Moss – mosses for sun

Dear David,

Can you advise me which moss prefers sunlight? I have a path and the 10 foot stitch of it that gets about 4 hrs of direct noon sunshine keeps dying out while the rest of the shaded path looks lush and green with moss. Which variety I have I am not sure. I live in northern Illinois. Thanks much. Love your pictures. Roxanne.

 

Dear Roxanne,

Giving you the names of sun tolerant mosses is easy, the hard part is identifying them. Entodon seductrix is the top of the list.  Entodon seductrix is a pleurocarp that grows on soil, wood, and stone. Other sun tolerant mosses include Climacium americanum, Leucobryum glaucum, Ceratodon purpureus and Bryum argentium. These are listed in order of usefulness for your application.

One way to find a good fit is to look for mosses growing in the same conditions you have.

Good luck Roxanne and please follow our blog for more useful tips!

Photo credit — David Spain

 

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Unless otherwise noted, all photo are credited to Ken Gergle.

8 thoughts on “Moss – mosses for sun

  1. Kathy Newman

    I love mosses & fungii & ferns! The photos have enticed me to start a dish moss garden. I live in No. CA. Any suggestions on how to start & what to start with?

    Reply
    1. David Spain

      Kathy, Start with a shallow vessel with drain holes. Next, add well draining soil. Then add a rock or two and maybe a native fern. Locate mosses growing in your area and transplant, making sure to tuck them in, pressing them firmly to the moistened soil and viola! Water frequently for a couple of months to establish the mosses and enjoy!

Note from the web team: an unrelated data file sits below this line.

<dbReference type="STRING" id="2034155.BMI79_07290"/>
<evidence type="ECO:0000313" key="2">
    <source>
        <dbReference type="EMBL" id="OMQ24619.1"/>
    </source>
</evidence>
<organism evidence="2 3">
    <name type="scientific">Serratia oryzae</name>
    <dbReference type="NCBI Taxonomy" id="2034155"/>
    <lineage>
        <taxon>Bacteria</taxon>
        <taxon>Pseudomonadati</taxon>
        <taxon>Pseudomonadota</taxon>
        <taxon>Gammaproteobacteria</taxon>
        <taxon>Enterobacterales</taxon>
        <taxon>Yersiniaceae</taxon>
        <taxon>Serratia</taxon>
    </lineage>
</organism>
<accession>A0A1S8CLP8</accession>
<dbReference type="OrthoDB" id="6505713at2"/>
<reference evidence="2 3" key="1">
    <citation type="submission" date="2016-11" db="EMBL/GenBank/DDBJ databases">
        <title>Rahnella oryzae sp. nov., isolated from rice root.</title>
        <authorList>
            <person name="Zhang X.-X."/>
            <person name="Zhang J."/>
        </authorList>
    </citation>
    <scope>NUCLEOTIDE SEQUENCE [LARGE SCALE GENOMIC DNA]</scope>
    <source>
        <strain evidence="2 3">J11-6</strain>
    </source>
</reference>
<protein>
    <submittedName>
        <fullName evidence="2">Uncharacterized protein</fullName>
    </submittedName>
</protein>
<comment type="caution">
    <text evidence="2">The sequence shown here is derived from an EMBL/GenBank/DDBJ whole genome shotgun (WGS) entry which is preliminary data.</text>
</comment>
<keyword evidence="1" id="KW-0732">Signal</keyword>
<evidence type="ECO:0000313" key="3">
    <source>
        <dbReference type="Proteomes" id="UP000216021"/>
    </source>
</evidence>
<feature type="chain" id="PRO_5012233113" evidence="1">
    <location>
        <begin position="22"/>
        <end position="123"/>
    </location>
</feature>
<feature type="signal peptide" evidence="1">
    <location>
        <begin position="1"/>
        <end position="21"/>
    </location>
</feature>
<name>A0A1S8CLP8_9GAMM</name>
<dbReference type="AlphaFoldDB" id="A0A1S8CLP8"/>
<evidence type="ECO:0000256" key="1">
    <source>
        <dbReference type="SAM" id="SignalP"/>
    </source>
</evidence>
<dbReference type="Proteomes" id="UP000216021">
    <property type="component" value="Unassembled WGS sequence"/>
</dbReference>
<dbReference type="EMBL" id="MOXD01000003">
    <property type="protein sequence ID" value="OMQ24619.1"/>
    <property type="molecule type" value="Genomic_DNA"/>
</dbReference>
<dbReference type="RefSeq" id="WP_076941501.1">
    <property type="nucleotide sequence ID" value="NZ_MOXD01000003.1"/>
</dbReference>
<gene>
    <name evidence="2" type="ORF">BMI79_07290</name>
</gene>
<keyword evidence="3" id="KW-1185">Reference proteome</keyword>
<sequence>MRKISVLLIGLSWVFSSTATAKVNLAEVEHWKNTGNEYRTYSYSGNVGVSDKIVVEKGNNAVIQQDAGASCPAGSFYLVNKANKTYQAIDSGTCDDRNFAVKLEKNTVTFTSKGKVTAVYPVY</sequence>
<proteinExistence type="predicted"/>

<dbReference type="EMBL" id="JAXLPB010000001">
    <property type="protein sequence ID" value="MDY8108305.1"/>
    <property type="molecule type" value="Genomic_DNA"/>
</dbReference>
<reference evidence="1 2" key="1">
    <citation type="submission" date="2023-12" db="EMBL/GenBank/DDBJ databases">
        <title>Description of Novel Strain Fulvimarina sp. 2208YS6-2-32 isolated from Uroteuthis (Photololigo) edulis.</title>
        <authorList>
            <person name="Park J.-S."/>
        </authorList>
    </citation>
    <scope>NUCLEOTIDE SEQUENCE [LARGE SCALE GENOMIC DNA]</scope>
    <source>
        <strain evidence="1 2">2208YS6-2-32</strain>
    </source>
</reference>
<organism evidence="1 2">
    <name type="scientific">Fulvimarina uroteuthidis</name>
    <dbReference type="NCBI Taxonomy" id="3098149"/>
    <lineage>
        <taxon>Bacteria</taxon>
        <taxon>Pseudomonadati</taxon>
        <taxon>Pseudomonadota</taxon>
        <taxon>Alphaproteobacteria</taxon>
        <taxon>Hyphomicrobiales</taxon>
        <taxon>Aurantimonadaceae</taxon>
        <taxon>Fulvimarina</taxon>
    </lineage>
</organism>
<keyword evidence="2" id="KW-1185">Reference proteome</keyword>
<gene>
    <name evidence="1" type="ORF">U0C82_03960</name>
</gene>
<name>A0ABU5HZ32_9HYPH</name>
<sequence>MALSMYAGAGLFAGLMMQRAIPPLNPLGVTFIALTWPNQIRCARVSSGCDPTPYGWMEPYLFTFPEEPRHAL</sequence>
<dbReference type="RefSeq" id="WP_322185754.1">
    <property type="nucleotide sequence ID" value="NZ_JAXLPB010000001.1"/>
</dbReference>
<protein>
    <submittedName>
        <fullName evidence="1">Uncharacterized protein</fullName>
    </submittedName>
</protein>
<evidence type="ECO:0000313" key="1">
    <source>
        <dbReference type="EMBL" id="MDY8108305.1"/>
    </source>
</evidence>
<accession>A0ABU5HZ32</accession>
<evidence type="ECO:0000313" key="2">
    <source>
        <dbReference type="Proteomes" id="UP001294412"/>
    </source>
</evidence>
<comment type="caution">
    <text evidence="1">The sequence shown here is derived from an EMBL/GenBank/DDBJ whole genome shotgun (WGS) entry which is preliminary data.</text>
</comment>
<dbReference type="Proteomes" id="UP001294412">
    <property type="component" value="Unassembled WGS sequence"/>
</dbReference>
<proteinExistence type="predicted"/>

Reply
  2. Pingback: Moss rocks - Number One Source For Local News - Local Reporter Direct

  3. Xia

    Hello,
    I’m REALLY excited to have come across this site: I really love moss but live in sometimes-dry northern California. My climate is a Mediterranean climate, characterized by damp to wet, mild winters and hot, dry summers. And I wanted to landscape my entire half acre backyard with moss that can endure piercing sunlight. My concern is the color: Like the picture at the head of this article, the landscape has a tan color to it. But I have grown an affinity for rich green hues in moss and want to know which moss I should plant that can take the heat but still stay fabulous (green).

    ~Xia M.

    Reply
  4. David Spain

    Xia, I am glad to hear of your enthusiasm, you’ll need it to landscape a half acre with moss! Start by observing local species that are growing in similar exposures to your backyard. Once you have found species that are appropriate, collect some and transplant to your landscape. If you do this at the beginning of your wet season, it will minimize the need to irrigate for establishment. Capitalize on your successes and continue to fragment and spread until you have developed a section of the landscape. Once you have a healthy patch of moss, you can use it as a nursery to seed other areas. You may also find species that will volunteer on their own if you remove all vegetation, smooth the ground and keep moist for 8 to 12 weeks. When the surface begins to turn green, you’ll know that moss is forming. Best of luck and keep us informed on your progress.